2018 Contest Winners Announced - Deep River Books' 2017 contestThe ninth annual Deep River Books Writer’s Contest has come to a close. We had many strong contenders from a range of genres. Congratulations to all entrants for your wonderful manuscripts!

Grand Prize

The House on Lowell Street (fiction)

Rose Morrison leads an enviable life in a beautiful Queen Anne house on Lowell Street, the best address in Kalamazoo, Michigan. Her husband, Albert, is a successful banker, and she a popular hostess. Then one night, Rose discovers her husband slumped over his desk, dead of a heart attack at age 47. She is devastated, but her troubles are only beginning. In his desk, she finds he is deep in debt.

For the first time in her life, Rose must support herself and her 17-year-old son. Without any job skills, she turns to a time-tested solution for impoverished widows. She takes in boarders, but only women with impeccable references. Soon overwhelmed by the task of keeping up a 12-room house, she accepts Mildred and Harriet Rutledge, seamstresses at the corset factory, who agree to help with the housework on their day off. Rose is drawn into the sisters’ lives and then into their corset-makers’ union, becoming enmeshed in a labor strike at their factory. While this story is fictional, it was inspired by the actual Kalamazoo Corset Company labor strike of 1912.

Second Place

Bones in the Valley (fiction)

Archaeologists Ava and Oliver Stein are experiencing considerable trouble in northern Israel. Difficulties in their marriage, as well as intrigue with their excavation site, threaten their ground-breaking work. When a stranger claiming to be a soldier from an ancient army appears with an offer of assistance, the husband and wife team must decide if it’s worth putting up with a crazy man to discover the truth about their site. But God soon makes one thing clear: he works in miraculous ways to heal his children.

Third Place (tie)

Transparency: A Cure for Hypocrisy in the Modern Church (non-fiction)

How has church become a place where we must leave our “real selves” at the door—and pick them up later when we head home, more burdened than ever with loneliness, exhaustion and hypocrisy? One remedy for this lamentable situation can be found in Transparency: A Cure for Hypocrisy in the Modern Church.

Leavened with more than 500 Scripture references, the book challenges readers to consider why we aren’t transparent, including such issues as perfectionism, blame-shifting, fear of man—and of course, pride and self-preservation. Likewise, the book shows how transparency can both unify the body of Christ and crucify sin, while also relieving the stress of pretending to be someone you’re not. More important, the text points to transparency in Scripture—in the lives of Job, Moses, and Jesus; in the psalms of David; in the struggles described by the Preacher of Ecclesiastes and the Apostle Paul (Rom. 7). At the same time, it offers a practical framework for making openness work in the local church, with a careful look at when to share and whom to share with, plus material on reproof, exhortation, encouragement and praise—all of which also require openness and authenticity.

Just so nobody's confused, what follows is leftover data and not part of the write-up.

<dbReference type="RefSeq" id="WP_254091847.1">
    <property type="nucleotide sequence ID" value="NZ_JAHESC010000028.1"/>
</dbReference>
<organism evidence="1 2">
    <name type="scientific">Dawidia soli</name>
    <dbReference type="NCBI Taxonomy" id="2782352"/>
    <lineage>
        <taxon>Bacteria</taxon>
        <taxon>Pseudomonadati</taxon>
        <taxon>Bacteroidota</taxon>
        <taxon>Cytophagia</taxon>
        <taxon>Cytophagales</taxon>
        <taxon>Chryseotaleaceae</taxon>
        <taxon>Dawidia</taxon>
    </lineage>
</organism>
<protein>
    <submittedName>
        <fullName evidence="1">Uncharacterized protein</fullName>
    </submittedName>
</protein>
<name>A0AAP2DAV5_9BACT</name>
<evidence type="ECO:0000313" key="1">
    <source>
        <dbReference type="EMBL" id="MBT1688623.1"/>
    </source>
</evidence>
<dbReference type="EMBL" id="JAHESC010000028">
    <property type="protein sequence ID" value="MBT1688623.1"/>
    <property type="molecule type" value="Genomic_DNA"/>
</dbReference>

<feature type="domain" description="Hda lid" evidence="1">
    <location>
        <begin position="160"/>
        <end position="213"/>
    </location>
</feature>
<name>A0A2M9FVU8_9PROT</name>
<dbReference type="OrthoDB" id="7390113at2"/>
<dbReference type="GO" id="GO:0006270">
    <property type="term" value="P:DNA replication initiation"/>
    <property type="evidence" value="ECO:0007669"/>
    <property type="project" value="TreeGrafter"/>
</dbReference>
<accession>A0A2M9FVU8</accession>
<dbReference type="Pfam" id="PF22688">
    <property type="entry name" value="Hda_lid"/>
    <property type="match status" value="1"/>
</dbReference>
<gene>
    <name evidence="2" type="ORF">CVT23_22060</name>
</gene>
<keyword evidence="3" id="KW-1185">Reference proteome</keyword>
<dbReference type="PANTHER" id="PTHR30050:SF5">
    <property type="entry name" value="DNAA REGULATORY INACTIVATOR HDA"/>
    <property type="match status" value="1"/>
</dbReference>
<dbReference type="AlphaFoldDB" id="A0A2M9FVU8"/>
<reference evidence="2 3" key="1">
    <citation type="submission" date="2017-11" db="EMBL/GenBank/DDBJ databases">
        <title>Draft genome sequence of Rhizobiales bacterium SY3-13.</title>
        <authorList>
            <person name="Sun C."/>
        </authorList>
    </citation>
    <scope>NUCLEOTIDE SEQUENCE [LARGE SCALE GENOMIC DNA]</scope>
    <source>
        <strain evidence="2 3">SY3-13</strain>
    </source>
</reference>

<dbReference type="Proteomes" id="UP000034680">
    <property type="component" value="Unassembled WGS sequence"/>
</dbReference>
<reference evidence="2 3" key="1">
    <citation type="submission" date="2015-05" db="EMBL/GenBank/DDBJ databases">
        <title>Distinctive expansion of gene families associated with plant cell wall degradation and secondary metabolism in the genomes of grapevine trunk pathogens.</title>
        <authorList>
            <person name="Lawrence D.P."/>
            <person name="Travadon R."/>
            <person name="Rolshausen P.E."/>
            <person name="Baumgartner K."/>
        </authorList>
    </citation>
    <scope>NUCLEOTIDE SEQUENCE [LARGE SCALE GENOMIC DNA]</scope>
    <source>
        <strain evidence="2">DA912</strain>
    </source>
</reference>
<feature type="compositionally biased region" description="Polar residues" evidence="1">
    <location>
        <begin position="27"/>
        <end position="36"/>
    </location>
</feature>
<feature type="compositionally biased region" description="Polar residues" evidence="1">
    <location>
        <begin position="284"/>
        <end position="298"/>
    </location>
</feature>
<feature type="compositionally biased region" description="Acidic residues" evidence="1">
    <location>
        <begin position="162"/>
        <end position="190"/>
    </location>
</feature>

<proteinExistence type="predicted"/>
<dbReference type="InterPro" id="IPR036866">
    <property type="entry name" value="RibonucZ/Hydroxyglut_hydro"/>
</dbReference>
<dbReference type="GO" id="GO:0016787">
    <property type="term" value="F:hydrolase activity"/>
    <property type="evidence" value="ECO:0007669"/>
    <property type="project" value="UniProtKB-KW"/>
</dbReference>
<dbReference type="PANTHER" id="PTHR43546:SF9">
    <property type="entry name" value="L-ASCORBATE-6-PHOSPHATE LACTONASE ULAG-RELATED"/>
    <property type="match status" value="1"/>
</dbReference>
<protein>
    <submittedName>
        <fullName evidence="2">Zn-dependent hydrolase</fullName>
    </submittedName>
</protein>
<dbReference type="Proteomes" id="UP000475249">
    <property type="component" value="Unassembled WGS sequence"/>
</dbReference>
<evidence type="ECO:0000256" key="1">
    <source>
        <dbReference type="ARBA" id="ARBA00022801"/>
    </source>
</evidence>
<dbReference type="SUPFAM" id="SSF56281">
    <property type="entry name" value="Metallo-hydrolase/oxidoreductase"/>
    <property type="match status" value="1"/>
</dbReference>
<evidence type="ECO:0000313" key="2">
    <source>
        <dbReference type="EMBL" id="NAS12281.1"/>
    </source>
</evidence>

Third Place (tie)

You Cannot Grasp the River (fiction)

In the last quarter of the 20th century, the land of Irian Jaya (later known as West Papua), Indonesia, home to the Stone Age Papuan culture, was being thrust into the modern world. Representatives of national and international markets from outside explored the natural riches of this mysterious tropical island and frequently had contacts with remote Papuans. The Papuan inhabitants of this formidable land were distinctive clans who were separated by mountains, rivers, languages and frequent warfare. It was into the clan of the Kotos that Benjad was born. His minority language group was relatively untouched by contact with outside civilization. The tragic loss of his father and then a short time later the death of his mother when he was six years old changed his destiny.

Shaka, an evil Shaman, murdered his parents and destroyed Benjad’s childhood among the closed community of hunters and gatherers. If it were not for an outsider, Clay Burris, soldier-turned-missionary, Benjad would have shared the same fate of his mother and father. With kindness and love, Clay and Alice, his wife, rescued and introduced young Benjad to Christian truths that contradicted his people’s traditions. One tradition consisted of mandatory vengeance.

Certificate of Merit Winners

Martyr’s Manual by Wayne Brouwer

Shadows of Grace by Herman Mendoza

The Cardinal Element by K. Douglas Brown

When the Honeysuckle Smells the Sweetest by Nora Carpenter Atkins

A Gift of Days by Leah Wacek

Confrontation by Kurt W. Mach

Spirit Garden by Anne Schroeder

The Rivers of Our Babylons by Fenton M. Ward

Emerging Christians by Anthony Beard

There and Back by Loretta Benkert

The Five-Fold Ministry in the Local Church by Byron Hamilton